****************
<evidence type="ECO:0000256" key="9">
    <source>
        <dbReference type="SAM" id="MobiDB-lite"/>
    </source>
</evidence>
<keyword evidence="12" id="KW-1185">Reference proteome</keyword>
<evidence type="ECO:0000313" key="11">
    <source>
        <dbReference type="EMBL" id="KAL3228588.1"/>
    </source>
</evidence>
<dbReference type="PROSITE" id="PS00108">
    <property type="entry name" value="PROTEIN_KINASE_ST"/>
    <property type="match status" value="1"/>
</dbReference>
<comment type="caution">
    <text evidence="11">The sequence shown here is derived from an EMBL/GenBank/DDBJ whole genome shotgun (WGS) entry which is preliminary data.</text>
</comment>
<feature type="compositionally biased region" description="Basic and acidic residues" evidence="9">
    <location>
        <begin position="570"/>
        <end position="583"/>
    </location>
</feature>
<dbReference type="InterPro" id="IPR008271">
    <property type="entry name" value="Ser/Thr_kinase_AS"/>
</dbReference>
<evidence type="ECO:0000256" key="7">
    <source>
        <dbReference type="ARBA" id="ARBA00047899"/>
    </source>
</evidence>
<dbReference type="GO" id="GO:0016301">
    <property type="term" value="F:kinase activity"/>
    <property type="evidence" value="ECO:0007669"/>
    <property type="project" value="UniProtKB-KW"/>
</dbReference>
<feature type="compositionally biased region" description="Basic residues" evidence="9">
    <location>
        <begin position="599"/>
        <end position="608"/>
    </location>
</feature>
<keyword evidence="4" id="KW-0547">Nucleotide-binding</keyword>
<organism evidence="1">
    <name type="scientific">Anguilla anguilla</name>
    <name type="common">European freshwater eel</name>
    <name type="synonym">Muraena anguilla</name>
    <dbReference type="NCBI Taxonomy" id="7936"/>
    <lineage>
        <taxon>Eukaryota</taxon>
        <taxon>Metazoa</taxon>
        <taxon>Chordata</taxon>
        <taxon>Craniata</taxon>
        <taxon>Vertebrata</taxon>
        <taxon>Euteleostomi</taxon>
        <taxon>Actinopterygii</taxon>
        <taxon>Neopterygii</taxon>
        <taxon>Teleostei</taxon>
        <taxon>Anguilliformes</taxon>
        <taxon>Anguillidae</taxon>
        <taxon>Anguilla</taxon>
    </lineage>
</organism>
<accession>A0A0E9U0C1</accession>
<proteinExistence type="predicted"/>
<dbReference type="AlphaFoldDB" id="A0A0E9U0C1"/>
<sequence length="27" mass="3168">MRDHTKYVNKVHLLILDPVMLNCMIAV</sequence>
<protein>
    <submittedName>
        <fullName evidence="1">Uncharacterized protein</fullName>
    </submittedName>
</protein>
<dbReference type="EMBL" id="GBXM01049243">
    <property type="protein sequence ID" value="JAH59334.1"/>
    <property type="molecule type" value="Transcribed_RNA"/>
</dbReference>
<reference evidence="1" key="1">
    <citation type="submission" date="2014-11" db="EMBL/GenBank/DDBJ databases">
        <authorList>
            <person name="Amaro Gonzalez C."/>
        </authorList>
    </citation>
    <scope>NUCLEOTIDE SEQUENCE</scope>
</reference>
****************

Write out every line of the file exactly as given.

<evidence type="ECO:0000256" key="9">
    <source>
        <dbReference type="SAM" id="MobiDB-lite"/>
    </source>
</evidence>
<keyword evidence="12" id="KW-1185">Reference proteome</keyword>
<evidence type="ECO:0000313" key="11">
    <source>
        <dbReference type="EMBL" id="KAL3228588.1"/>
    </source>
</evidence>
<dbReference type="PROSITE" id="PS00108">
    <property type="entry name" value="PROTEIN_KINASE_ST"/>
    <property type="match status" value="1"/>
</dbReference>
<comment type="caution">
    <text evidence="11">The sequence shown here is derived from an EMBL/GenBank/DDBJ whole genome shotgun (WGS) entry which is preliminary data.</text>
</comment>
<feature type="compositionally biased region" description="Basic and acidic residues" evidence="9">
    <location>
        <begin position="570"/>
        <end position="583"/>
    </location>
</feature>
<dbReference type="InterPro" id="IPR008271">
    <property type="entry name" value="Ser/Thr_kinase_AS"/>
</dbReference>
<evidence type="ECO:0000256" key="7">
    <source>
        <dbReference type="ARBA" id="ARBA00047899"/>
    </source>
</evidence>
<dbReference type="GO" id="GO:0016301">
    <property type="term" value="F:kinase activity"/>
    <property type="evidence" value="ECO:0007669"/>
    <property type="project" value="UniProtKB-KW"/>
</dbReference>
<feature type="compositionally biased region" description="Basic residues" evidence="9">
    <location>
        <begin position="599"/>
        <end position="608"/>
    </location>
</feature>
<keyword evidence="4" id="KW-0547">Nucleotide-binding</keyword>
<organism evidence="1">
    <name type="scientific">Anguilla anguilla</name>
    <name type="common">European freshwater eel</name>
    <name type="synonym">Muraena anguilla</name>
    <dbReference type="NCBI Taxonomy" id="7936"/>
    <lineage>
        <taxon>Eukaryota</taxon>
        <taxon>Metazoa</taxon>
        <taxon>Chordata</taxon>
        <taxon>Craniata</taxon>
        <taxon>Vertebrata</taxon>
        <taxon>Euteleostomi</taxon>
        <taxon>Actinopterygii</taxon>
        <taxon>Neopterygii</taxon>
        <taxon>Teleostei</taxon>
        <taxon>Anguilliformes</taxon>
        <taxon>Anguillidae</taxon>
        <taxon>Anguilla</taxon>
    </lineage>
</organism>
<accession>A0A0E9U0C1</accession>
<proteinExistence type="predicted"/>
<dbReference type="AlphaFoldDB" id="A0A0E9U0C1"/>
<sequence length="27" mass="3168">MRDHTKYVNKVHLLILDPVMLNCMIAV</sequence>
<protein>
    <submittedName>
        <fullName evidence="1">Uncharacterized protein</fullName>
    </submittedName>
</protein>
<dbReference type="EMBL" id="GBXM01049243">
    <property type="protein sequence ID" value="JAH59334.1"/>
    <property type="molecule type" value="Transcribed_RNA"/>
</dbReference>
<reference evidence="1" key="1">
    <citation type="submission" date="2014-11" db="EMBL/GenBank/DDBJ databases">
        <authorList>
            <person name="Amaro Gonzalez C."/>
        </authorList>
    </citation>
    <scope>NUCLEOTIDE SEQUENCE</scope>
</reference>